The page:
Enter the old gymnasium of what was once a Sydney psychiatric hospital, and all the cliches and stereotypes of Pacific paradise are quickly confirmed: a grass-skirted hula dancer serenades a wall of bright-colored floral leis to the languorous strains of Hawaiian steel guitar. And then just as quickly they are exploded: the hula figure is in fact a motorized metal mannequin with a grinning Chesty Bond head. The leis hang from 20 artificial sex-shop penises. And the steel guitar segues into the tune of Waltzing Matilda. Exploring the sexual repression that came with the missionaries and the commercialism brought by Western trade, Samoanđ New Zealand artist John Ioane's installation Poly Wants a Cracker, 2002, certainly pushes the envelope of Pacific art.
It's the talking point of "Pacific Notion" (at the Sydney College of Arts Gallery through April 12), an altogether eye-opening exhibition which has already traveled to New York City with the aim of repositioning Pacific art internationally. "There seems to be something of the Western view of the art world in trying to keep artists in the traditional space," says Fijian-New Zealand curator Deborah White, whose Melbourne-based Pacific Artspace toured the show to Columbia University's Macy Gallery in February. For mid-career artists Ioane, Lily Aitiu Laita, Andy Leleisi'uao, Niki Hastings McFall and Filipe Tohi, "it's just not where they're at at all, and neither should they be."
All but Tongan-born Tohi hail from the Pacific melting pot of Auckland, New Zealand, the educated first generation of Polynesian migrants. In many respects they are like contemporary artists everywhere-"teaching and loving and paying bills, the usual," says Ioane. But they draw on their mixed ancestry in unique and dynamic ways. "I get really bored with work that just appropriates the past without actually questioning or evolving or changing," says McFall, who has an English mother and Samoan father. "To me that doesn't do contemporary Pacific art any favors because it just puts you right back in that ethnographic past tense, where you're stuck in a bell jar. So I think you've got to move on and talk about the present and to tie the two together, because things never stay static."
Drawing the eye through the Sydney exhibition spaces, McFall's modern street-sign assemblages echo the rhythms of traditional Samoan carving and tapa cloth. "I was looking at taking the material culture of the past and translating them into the present by using patterns from my urban environment," says the artist. The navigation signs reach their apotheosis in her latest series "The Coming of the Light," where they form a huge Christian cross. Powerfully ambiguous, The Road to Hell, 2002, flashes red, suggesting both a culture in flames and spiritual strength. With the coming of the missionaries, says McFall, "it's almost like Samoans have colonized Christianity. It's a really interesting interface between the two cultures."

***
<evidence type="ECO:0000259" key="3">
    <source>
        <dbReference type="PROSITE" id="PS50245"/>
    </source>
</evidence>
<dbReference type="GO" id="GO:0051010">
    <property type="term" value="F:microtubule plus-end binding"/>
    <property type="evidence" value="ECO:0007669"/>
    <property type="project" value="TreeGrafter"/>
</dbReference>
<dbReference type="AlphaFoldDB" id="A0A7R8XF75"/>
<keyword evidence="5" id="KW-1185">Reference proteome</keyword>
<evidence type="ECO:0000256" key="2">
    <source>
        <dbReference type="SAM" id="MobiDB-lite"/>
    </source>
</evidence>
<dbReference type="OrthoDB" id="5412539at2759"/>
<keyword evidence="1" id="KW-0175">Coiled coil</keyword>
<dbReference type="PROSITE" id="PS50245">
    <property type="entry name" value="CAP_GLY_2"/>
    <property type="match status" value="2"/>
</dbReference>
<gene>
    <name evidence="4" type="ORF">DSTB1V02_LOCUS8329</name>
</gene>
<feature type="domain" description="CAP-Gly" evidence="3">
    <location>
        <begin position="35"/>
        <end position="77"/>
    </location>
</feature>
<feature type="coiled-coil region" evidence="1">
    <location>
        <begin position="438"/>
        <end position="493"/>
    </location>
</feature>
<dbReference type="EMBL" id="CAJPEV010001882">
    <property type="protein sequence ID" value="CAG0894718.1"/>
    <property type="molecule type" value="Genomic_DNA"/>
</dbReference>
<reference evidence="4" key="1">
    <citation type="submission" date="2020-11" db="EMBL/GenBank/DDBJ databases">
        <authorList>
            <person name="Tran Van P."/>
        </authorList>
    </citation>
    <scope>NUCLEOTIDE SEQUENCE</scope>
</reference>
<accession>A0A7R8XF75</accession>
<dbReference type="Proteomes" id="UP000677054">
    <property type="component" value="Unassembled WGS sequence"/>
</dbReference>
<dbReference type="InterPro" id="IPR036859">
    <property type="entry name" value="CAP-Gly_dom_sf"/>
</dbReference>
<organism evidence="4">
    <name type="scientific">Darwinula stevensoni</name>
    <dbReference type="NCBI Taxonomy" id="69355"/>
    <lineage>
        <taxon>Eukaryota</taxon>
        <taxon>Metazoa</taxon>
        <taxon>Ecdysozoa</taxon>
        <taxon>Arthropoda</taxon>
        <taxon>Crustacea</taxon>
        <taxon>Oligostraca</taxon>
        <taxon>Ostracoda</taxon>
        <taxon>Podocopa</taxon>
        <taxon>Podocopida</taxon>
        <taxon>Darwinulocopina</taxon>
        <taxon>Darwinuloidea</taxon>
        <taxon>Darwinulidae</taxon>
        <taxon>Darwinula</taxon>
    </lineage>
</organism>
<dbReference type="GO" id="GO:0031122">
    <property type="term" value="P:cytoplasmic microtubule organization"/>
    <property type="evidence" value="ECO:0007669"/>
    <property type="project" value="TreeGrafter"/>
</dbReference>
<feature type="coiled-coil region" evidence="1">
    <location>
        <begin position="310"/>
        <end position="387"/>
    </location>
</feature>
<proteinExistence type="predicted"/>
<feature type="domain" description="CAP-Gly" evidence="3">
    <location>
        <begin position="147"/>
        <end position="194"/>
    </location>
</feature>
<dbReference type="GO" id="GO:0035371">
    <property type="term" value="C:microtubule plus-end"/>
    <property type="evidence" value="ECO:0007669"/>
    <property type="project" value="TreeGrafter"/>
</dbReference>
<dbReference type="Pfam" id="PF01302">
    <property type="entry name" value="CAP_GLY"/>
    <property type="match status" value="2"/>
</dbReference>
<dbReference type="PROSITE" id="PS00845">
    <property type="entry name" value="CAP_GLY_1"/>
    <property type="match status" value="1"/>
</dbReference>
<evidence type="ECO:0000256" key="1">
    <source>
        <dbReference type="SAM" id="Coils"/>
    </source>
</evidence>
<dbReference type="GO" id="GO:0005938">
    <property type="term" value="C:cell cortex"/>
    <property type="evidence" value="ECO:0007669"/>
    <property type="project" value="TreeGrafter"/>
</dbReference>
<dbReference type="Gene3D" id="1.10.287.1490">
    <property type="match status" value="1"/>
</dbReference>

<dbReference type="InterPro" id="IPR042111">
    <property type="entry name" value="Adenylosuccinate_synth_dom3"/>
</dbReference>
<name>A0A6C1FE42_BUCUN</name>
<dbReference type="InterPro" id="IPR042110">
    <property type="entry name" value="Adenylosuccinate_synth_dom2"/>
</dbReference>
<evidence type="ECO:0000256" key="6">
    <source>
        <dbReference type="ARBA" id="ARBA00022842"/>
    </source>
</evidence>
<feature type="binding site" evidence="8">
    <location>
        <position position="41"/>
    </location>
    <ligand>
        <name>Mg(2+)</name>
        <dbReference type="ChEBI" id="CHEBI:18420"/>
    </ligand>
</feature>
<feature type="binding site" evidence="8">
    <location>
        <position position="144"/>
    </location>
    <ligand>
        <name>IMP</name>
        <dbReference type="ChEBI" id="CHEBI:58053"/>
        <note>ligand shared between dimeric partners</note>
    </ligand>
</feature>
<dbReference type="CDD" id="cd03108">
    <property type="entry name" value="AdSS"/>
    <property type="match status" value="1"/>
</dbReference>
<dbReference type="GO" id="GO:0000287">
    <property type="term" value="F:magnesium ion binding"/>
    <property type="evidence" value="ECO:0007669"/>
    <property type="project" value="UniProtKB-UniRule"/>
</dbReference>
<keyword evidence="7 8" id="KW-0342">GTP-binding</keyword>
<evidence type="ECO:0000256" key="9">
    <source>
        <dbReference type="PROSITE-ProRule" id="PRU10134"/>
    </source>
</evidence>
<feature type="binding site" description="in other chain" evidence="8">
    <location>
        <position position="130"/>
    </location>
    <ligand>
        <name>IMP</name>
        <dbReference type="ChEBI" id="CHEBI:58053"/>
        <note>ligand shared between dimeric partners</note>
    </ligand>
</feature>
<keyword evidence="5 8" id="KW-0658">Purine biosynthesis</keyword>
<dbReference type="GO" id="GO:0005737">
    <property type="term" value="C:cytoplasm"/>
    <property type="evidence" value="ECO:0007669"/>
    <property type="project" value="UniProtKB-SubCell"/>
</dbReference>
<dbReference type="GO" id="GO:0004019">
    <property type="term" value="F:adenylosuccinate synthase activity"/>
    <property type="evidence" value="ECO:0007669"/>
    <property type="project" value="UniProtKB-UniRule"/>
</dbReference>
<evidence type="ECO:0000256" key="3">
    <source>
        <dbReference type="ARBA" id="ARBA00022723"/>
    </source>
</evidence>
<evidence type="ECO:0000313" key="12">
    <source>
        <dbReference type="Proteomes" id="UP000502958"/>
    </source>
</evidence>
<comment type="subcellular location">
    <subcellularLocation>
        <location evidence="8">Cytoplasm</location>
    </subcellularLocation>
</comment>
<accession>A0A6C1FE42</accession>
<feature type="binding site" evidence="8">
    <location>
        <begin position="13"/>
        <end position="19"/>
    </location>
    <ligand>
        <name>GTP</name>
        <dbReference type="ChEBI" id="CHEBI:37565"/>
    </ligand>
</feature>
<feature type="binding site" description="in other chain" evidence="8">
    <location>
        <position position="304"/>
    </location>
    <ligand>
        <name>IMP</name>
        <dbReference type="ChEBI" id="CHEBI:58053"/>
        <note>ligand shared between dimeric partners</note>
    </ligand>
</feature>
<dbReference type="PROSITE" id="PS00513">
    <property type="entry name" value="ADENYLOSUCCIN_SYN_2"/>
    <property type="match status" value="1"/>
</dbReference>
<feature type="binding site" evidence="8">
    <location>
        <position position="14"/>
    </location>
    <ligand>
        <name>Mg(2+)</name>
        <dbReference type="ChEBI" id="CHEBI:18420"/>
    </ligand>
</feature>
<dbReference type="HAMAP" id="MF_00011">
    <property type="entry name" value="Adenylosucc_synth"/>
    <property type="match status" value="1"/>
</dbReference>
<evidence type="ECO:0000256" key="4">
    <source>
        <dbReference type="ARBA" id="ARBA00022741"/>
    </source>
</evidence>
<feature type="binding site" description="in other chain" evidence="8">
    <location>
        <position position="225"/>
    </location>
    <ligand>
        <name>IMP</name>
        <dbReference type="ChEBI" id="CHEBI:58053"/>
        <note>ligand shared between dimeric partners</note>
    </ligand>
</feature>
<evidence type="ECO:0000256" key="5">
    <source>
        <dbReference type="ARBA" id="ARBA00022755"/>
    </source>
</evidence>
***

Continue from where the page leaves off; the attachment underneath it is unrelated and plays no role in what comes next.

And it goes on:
Less ambiguous are the violent canvases of former factory worker Andy Leleisi'uao. His expressionistic figures, some of whom are the victims of youth suicide and race hate, sprout power sockets from their foreheads, as if they were but colonial appliances ready to be plugged in and used up. In A Taste of Brown, 2001, he depicts the boxes of perception that have kept many Pacific migrants in their place: factory worker, prone to drinking, prone to violence. Bursting out of his own box of anger, Leleisi'uao finds an almost hallucinogenic peace in the Polynesian dreamscape of Fairies of Nalo, 2002, a kind of endearingly trippy troppo.
Quieter and more spiritual, Tohi's large-scale timber sculptures follow the lashing pattern of Tongan la lava work, twine bindings that decorated traditional houses and canoes, to construct the square and diamond creation symbols of man and woman. Together in the gallery space they seem to breathe as one. While Tohi trained as a carver with a Maori cooperative on coming to New Zealand, a journey back to Tonga in 1987 reacquainted him with the ancient coral monuments of his homeland. "The Tongans were great masons and those structures are probably some of the great wonders of the Pacific," Tohi has said. "Those stones give you a feeling of settlement, they give a foothold, like an anchor stone." The artist's small-scale stone carvings of Otua (God) and Matua (anchor) carry a sublimely gentle force.
For Lily Aitiu Laita, of mixed Maori and Samoan ancestry, the past is also an anchor. Hot, fragrant and seductively layered, her semi-abstract canvases seem to emerge from an ancestral darkness. Here time, space, the personal and the political melt (democracy is a foreign flower, she scrawls across After Westminster, 2001), all of which evoke the Samoan concept of va. "It refers to that time between night and day when people dream and creativity is supposed to be at its peak," says curator White. "It's in the spirit world; the time between the past and the present." Reclaiming a darker paradise, these contemporary Pacific artists are bold messengers for the future.
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